Stress is a Choice
Moving is a double-edged edged sword. On one side it offers new people, new places to explore and new adventures to be had. On the other it transforms your life into a blur of purging, packing, traveling, unpacking, and resetting up not only your new home, but also your life. My husband’s career is on a pretty rigid move cycle (every three years) and I’m not going to lie, it can take a toll on my health IF I let it.
The Magic Of The List
Even before the physical process of packing begins, my stress starts in. Will everything fit in the new house? Do I really need this many coffee cups? Why am I packing clothes I haven’t worn since 1995? Every move I need to remind myself to stop, take a deep breath, and make a list! List making helps me not feel so overwhelmed. List making helps me prioritize. List making keeps me sane and lowers my stress, and lowering my stress keeps me from getting sick. Stress is probably my number one trigger, I’d even put it above food. I am very good at saying no to the foods I know bother me, but not so great at saying no to stress.
On The Road Again
Being on the road for a move brings up a whole bag of different issues. The days are long, as we typically drive from old house to new house, and eating out is not as fun as it seems. During a move, I need to be extra vigilant in paying attention to how much rest I get. For me, lack of sleep is a flare trigger. To avoid having to try to figure out what I eat every single meal while traveling, I will pack snack foods and safe foods for the road. Once at our new location, we often request a hotel room with a suite (fridge, stove) so while we are waiting for our furniture to show up, I can cook meals I know won’t bother me. Doing this is not only better for my health, but also easier on the pocketbook.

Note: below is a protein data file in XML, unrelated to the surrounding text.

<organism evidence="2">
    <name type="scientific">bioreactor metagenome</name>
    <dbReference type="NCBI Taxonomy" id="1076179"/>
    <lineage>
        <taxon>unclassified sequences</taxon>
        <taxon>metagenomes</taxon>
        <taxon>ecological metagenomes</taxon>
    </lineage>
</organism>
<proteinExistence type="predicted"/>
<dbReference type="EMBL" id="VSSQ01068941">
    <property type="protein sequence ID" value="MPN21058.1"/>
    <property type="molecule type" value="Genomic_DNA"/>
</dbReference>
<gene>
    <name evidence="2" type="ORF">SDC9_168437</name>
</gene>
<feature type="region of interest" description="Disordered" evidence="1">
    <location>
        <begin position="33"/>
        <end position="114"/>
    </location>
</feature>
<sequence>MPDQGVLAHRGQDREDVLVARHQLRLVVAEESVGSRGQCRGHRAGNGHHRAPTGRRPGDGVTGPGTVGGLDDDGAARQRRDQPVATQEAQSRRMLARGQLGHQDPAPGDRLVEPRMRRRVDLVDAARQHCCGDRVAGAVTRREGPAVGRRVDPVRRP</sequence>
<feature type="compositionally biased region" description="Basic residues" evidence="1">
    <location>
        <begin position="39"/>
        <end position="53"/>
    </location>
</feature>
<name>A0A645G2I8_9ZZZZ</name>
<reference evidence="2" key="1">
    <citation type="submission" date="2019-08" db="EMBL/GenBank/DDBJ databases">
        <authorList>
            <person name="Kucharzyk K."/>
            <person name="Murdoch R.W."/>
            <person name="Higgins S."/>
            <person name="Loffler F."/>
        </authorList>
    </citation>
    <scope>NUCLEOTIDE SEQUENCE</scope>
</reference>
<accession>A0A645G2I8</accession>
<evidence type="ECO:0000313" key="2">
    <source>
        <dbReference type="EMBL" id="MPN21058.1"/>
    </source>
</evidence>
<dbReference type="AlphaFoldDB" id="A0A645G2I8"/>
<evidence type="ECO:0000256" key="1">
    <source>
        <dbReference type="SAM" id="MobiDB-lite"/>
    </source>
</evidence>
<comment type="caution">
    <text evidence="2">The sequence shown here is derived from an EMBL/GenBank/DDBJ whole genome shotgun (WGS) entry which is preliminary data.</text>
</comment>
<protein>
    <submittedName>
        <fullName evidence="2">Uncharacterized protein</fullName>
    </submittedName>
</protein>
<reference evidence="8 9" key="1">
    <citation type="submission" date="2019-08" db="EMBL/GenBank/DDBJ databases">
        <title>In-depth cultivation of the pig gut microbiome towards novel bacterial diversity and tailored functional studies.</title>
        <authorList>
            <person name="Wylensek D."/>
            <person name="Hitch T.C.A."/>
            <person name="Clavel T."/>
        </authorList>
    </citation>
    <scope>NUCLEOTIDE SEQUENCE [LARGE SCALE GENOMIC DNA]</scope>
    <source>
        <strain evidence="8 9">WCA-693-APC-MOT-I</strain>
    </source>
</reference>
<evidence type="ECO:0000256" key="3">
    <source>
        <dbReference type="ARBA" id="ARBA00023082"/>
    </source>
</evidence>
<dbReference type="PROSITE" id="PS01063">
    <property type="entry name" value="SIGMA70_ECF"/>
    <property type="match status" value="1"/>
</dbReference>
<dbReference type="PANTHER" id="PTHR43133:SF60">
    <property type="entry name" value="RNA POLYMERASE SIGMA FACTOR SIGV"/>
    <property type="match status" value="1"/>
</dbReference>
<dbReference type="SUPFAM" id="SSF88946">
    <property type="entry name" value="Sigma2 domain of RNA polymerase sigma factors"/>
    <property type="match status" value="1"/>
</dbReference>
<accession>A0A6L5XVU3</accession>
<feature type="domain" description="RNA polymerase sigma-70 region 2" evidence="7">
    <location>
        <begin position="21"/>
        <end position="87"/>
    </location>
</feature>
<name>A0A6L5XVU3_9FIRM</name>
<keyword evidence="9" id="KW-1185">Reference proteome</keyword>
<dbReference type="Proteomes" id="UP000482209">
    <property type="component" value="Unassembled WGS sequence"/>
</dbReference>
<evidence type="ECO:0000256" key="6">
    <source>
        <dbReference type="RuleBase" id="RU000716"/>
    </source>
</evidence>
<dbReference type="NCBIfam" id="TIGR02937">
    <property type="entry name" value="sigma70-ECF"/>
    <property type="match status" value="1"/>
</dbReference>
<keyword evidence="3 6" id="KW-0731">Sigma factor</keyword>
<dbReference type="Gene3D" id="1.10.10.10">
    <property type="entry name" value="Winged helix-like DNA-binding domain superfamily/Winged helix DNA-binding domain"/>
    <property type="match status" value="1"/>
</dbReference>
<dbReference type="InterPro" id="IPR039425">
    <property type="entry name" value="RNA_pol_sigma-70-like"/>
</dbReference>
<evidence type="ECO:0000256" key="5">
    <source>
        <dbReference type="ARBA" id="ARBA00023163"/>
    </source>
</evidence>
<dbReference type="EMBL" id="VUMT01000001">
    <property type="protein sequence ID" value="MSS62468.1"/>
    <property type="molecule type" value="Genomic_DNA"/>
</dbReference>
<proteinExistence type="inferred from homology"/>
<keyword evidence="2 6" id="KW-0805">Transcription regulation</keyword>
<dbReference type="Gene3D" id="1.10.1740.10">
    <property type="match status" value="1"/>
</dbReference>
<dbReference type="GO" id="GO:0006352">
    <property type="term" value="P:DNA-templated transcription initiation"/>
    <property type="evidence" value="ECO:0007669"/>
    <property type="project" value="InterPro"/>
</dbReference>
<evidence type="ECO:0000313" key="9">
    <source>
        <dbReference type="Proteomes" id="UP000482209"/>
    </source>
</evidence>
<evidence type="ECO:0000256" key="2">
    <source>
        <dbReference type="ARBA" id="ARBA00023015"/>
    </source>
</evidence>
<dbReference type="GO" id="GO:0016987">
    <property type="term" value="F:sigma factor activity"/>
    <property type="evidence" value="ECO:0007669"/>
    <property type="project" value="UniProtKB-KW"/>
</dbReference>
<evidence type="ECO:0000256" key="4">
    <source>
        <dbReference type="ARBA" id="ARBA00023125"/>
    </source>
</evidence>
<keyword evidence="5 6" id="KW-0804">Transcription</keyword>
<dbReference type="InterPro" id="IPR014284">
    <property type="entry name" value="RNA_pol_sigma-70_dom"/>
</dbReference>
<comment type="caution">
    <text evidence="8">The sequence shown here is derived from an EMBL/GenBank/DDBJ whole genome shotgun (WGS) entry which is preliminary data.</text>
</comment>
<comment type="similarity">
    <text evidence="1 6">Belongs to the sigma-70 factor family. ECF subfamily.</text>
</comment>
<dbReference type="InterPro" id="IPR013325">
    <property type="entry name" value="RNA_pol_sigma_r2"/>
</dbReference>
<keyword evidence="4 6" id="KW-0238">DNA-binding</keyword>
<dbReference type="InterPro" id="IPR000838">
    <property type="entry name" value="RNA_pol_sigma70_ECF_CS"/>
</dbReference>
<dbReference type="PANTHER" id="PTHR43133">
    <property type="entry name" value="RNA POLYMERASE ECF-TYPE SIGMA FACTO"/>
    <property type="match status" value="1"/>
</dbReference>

I Want It Done, Yesterday
I am VERY inpatient when it comes to unpacking a new home. There are few things I hate in this world, but living out of boxes is at the top of my list. In the past, I have literally stayed up all hours of the night to get things set up as quickly as possible. Guess where that landed me? Sick and in bed. And for what? There’s no fastest reset up a new home after you move across the country award. I have learned that the stress I put on myself was not worth the physical pain it caused. By pushing myself harder than my body would allow, I set myself back. Now when we move, I choose to do only so many hours a day. I set an alarm for my end time and when it goes off, I am done for the day. Trust me when I say it’s not always easy and I can “5 more minute” myself into working for several more hours. This is where my wonderful hubby comes in and reminds me that I need to stop so I can be the best version of me for tomorrow’s tasks.
Is Stress Really A Choice?
Moving is just one example of a life event that can bring on a high level of stress and for me, it’s a recurring event that I had to learn to deal with in a healthier way. So, is stress a choice? No, life is full of stressful situations. What is a choice is the AMOUNT of stress you allow yourself to take on and how much you let it affect you.
Here are some ways that I use to lower stress, that may help you out:
I already mentioned the magic of a list. Lists help me in a way to let go of all the things I want to get done. It gives me goals, a way to prioritize and helps me not forget tasks.
Years of an IBD have taught me that my body just can’t do all the things I want to do, and I’m ok with that. Take time to care for YOU, do those things that relax you and help you regenerate physically.
03 Reasonable Expectations:
Set reasonable expectations for yourself. I know that I am just not physically capable of working 12 hours a day for days in a row, so why set myself up for failure? What I do know is I can stay healthy by doing 6 hours a day, so I work in that perimeter.
Whether that comes from a spouse, a friend, or a professional, have someone in your life who supports you maintaining health and reminds you when you don’t remind yourself.
Pack Health is a great support system. Your Pack Health Health Advisor can help you with stress management, self-care and how to set reasonable expectations for yourself, among many other things. They’re there to listen, cheer you on and if needed, share information and resources. You set the goal, they’ll help you get there.